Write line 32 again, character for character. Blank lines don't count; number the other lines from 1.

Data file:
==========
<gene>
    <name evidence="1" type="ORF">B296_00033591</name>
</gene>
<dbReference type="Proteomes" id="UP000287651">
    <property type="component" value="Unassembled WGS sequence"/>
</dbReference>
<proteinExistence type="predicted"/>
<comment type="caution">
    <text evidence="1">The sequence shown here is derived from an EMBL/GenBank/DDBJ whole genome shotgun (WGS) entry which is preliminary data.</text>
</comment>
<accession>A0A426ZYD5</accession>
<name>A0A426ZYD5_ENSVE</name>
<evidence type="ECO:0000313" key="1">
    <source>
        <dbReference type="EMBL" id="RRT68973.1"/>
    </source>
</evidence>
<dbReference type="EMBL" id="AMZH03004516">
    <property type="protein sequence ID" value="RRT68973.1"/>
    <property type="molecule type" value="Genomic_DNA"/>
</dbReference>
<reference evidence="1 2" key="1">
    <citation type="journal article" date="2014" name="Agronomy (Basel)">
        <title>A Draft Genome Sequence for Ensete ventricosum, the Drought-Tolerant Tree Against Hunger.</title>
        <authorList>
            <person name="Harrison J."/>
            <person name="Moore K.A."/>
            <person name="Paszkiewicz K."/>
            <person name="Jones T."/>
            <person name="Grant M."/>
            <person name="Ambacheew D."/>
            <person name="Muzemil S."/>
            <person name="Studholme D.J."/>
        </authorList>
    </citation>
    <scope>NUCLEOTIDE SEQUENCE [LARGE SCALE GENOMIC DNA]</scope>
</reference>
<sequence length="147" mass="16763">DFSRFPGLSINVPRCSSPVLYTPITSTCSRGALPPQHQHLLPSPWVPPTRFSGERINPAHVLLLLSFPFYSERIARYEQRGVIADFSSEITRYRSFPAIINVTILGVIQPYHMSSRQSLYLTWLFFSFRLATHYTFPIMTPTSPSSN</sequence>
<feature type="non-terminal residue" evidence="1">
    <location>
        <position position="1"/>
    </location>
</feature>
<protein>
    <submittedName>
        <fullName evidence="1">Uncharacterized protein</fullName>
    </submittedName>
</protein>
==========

            <person name="Muzemil S."/>